2. Usability and generational change
At the beginning of this century there was already a first attempt to institutionalize the metaverse: it was called Second Life and it didn’t catch on, among other things, because the internet wasn’t as fast as it is now and virtual reality was less developed. Will he succeed this time? “The key to whether or not a new technology succeeds is normally in the dragging capacity that the influencers”, explains Rubén Blanco, professor of sociology at the Complutense University of Madrid.
How do you get that call effect? There is not a magic formula. “Its appeal will lie in the experimentation and emotion it generates,” says Blanco. Another thing is that this is enough to catch the influencers. Because there is another key point in the equation: the generational component. The metaverse drinks from dynamics already present in video games that have been enjoyed by millennials and centennial. Facebook users, by contrast, are getting older. With WhatsApp and Instagram the same thing is starting to happen. “Zuckerberg has seen in the metaverse the way to generate new needs in other potential users, especially young people,” highlights the sociologist.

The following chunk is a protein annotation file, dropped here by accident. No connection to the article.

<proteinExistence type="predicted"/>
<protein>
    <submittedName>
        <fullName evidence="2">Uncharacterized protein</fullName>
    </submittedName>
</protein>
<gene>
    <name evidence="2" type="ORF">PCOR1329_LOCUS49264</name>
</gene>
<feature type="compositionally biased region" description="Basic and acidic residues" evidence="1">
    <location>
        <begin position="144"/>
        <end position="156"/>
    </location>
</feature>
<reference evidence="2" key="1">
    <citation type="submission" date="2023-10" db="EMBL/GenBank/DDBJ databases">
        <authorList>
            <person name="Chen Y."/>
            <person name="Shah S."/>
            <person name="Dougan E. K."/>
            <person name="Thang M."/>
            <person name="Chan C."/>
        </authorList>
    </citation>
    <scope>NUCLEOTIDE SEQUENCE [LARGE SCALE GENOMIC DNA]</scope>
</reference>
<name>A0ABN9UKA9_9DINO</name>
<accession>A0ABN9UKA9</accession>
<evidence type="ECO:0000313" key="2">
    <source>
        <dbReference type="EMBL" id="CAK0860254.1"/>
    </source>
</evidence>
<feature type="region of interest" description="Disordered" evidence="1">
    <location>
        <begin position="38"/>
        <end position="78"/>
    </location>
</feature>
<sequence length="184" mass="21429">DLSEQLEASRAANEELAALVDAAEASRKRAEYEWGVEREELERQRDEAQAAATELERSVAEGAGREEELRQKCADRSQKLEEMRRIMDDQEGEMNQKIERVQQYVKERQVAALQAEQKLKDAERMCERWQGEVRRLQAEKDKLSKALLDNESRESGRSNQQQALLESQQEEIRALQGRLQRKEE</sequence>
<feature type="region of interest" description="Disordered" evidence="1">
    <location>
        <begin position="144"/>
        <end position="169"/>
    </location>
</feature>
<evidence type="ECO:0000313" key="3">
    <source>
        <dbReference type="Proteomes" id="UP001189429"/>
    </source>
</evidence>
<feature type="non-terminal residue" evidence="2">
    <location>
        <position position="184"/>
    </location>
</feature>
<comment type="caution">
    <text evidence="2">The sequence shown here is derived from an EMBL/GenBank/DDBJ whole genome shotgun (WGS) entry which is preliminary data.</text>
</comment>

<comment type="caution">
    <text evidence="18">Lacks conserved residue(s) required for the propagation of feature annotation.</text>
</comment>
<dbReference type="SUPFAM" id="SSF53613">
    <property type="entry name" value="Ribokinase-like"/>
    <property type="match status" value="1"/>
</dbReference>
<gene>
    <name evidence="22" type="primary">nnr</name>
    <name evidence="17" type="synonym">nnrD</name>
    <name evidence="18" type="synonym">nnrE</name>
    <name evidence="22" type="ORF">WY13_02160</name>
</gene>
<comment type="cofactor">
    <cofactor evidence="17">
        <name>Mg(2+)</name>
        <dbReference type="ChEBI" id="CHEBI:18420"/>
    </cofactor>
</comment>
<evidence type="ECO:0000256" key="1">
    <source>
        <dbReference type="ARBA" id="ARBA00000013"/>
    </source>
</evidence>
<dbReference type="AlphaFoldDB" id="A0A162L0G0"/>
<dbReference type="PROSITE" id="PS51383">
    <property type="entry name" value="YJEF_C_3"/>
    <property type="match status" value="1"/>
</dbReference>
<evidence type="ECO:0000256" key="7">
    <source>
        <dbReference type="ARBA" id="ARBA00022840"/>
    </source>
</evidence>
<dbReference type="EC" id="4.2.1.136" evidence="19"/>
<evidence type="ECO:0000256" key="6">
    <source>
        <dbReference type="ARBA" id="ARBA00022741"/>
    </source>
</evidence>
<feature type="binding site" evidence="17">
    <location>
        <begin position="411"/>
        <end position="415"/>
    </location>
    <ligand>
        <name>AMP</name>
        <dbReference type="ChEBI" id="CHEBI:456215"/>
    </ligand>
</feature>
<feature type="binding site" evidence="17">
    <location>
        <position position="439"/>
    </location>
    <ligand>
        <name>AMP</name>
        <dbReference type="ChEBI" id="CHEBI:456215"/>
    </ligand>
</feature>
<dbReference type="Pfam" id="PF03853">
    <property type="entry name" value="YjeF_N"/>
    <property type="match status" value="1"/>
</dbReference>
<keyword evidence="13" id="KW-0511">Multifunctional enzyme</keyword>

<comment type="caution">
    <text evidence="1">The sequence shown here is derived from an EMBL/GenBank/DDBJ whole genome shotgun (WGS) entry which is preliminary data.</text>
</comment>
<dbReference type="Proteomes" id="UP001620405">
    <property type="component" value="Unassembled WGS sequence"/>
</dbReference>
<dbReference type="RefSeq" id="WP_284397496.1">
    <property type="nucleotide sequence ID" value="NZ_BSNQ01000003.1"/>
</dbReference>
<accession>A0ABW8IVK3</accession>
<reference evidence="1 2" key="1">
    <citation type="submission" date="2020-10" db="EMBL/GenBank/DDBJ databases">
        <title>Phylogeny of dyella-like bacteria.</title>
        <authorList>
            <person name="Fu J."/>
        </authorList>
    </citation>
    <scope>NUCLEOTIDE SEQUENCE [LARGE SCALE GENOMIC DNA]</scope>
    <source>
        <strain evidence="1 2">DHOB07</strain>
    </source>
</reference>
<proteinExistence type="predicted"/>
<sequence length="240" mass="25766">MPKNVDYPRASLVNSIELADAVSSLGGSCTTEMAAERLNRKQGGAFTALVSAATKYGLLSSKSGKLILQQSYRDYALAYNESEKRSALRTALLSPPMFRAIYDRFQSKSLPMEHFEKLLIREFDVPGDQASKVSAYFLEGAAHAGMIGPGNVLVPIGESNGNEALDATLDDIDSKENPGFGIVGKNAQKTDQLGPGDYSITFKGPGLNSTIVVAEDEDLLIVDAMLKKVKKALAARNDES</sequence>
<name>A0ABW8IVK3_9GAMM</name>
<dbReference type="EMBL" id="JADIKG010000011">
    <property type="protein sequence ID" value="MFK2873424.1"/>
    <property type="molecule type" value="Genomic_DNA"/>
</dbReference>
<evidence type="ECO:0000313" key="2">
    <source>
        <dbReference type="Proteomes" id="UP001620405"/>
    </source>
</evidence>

Managing in the metaverse will not be easy for those who have not sucked technology since childhood. One of the keys to the success of smartphones is that they are very easy to use. Most features are activated by tapping the screen once or twice. We take it out and put it away in a matter of seconds. To enter the metaverse, however, it is necessary to put on glasses that do not allow us to see what surrounds us. We will have to learn not to literally crash into the walls.
3. The self-fulfilling prophecy
We do not know if the metaverse will come into existence, but what is certain is that it will never do so if the gear does not start moving. It is necessary to attract investors and create expectation. “The metaverse for now is just a discourse that tries to form a reality before it arrives. Until then we will see how the same logics or business models of Silicon Valley firms are reinforced”, says Ekaitz Cancela, a researcher at the Internet Interdisciplinary Institute (IN3) of the Open University of Catalonia.